Murphee Stepanek of Dallas, Texas, recently received both the 2018 Gentle Doctor Award and the Dean Clarence H. McElroy Award. In the 70-year history of the veterinary center, this is only the fourth time a student has earned both awards.
“I was in awe and very honored. Hearing the story behind the Gentle Doctor Award, it’s more than just a trophy,” said Stepanek. “It’s an extreme honor to receive it and know what it stands for. So many people in this class have demonstrated the same qualities that this award represents. They are all worthy of it. I was very flattered and humbled to receive the award.”
The Gentle Doctor Award is a reflection of concern, affection, love, and the significance of life for all of God’s creatures great and small. Created in heroic, larger-than-life proportions, the statue Stepanek received recognizes the strength, endurance, and skillfulness a successful veterinarian would need to possess. Recipients are chosen by class ballot.
When her name was announced as the recipient of the McElroy Award, Stepanek was again surprised.
“I was really in shock to receive that one,” she said of the McElroy Award. “That’s the one people talk about – it’s a biggie. And to see the past winners – professors that I admire, professors that I have learned so much from. To be in that company is just somewhere I never saw myself.”
Created in honor of the founding Dean of the College of Veterinary Medicine, the Dean Clarence H. McElroy Award recognizes high academic achievement, leadership and outstanding clinical proficiency. The most prestigious award bestowed upon a graduate of the veterinary center, a ballot of faculty and class peers determines the McElroy Award recipient.
Stepanek wanted to become a veterinarian since she knew what the word meant. Originally, she wanted to do anything with horses but later discovered she enjoys small animal clients more.
“As much as people think we’re in this all for the animals, we’re in it for the owners, too,” explained Stepanek. “I really like the interaction we have with small animal clients. Small animals are like a member of the family. They put a lot of effort into saving those little critters and protecting them from disease. You really see that passion and that dedication towards the patient in those clients.”
She chose Oklahoma State University for her DVM degree after completing her undergraduate work at OSU.
“I was on the equestrian team for all four years of undergrad,” said Stepanek. “Basically, once you go here, they don’t give you any other choice. You bleed orange. The spirit is so contagious. I went on recruit visits to several other universities and that campus pride really was not anywhere else. Everybody here has been just incredible. The teachers that we have here – I cannot tell you how much I have learned. It has just been amazing to work under them. I can tell I am going to stay in a close relationship with them for years to come. They are all such amazing people. It’s been a great experience and it really was the right choice for me.”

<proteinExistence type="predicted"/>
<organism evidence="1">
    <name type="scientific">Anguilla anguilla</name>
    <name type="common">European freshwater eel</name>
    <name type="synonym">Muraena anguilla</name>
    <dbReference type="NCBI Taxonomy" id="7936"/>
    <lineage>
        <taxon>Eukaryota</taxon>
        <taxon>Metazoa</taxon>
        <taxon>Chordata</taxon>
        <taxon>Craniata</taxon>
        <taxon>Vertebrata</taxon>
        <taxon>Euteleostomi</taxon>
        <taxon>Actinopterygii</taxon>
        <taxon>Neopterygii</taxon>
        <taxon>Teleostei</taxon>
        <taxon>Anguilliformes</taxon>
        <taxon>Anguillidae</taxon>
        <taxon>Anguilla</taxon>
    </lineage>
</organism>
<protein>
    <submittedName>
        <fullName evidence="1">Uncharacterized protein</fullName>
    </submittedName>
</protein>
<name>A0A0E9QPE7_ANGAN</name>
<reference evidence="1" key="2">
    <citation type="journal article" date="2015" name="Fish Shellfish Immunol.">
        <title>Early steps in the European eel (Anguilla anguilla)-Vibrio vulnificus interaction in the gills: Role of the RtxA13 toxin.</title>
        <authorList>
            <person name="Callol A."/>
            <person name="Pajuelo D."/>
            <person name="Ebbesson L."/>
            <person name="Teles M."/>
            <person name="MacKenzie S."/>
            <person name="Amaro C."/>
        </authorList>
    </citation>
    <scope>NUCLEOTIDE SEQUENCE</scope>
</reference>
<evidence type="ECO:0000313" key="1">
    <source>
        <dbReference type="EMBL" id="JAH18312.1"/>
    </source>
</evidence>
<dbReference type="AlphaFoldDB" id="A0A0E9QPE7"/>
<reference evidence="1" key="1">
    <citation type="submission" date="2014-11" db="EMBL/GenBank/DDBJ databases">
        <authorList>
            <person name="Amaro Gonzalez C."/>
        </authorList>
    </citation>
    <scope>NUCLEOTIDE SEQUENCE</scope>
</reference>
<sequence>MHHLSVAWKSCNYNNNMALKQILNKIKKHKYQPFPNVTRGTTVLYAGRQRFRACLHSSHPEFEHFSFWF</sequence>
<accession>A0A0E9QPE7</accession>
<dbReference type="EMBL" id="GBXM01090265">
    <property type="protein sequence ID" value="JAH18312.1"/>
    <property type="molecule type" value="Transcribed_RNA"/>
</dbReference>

While Stepanek has many treasured memories of her time in veterinary college, one stands out.
“I had a patient on small animal surgery who was a paraplegic dog and actually has a little cart. Just recently we got the group of students together that all worked with him. We reunited with him and took a group photo. It was really cool seeing that dog go around and recognize each and every one of us. It was great seeing the teamwork that went into that case. It really paid off because that dog is doing very well. To see him progress and get stronger and see his spirit come back alive after his accident is what makes it all worthwhile.”
Stepanek was one of 80 students who earned their DVM degree on May 11 at Gallagher-Iba Arena on the OSU Stillwater campus. Like many of her classmates, Stepanek has a job waiting for her.
“I got hired at a small animal clinic in Dallas that has a big emergency and critical care department,” said Stepanek. “I will be doing mostly emergency and critical care working the odd hours of the night. I was very lucky to get a job that I love and that I’m excited about. And it’s in my hometown, which I love as well because I’ll be around family.”
And to anyone considering a career in veterinary medicine, young Dr. Stepanek offers this advice.
“It can be very stressful at times,” she said. “You have to have a really great work ethic coming in. It’s not something you will develop while you are here; you have to start with it. You have to have a little bit of a backbone. It is a very, very fulfilling line of work. Be prepared to work and work hard but with that work, expect great rewards.”
Stepanek is the daughter of Shannon and Mark Stepanek of Dallas.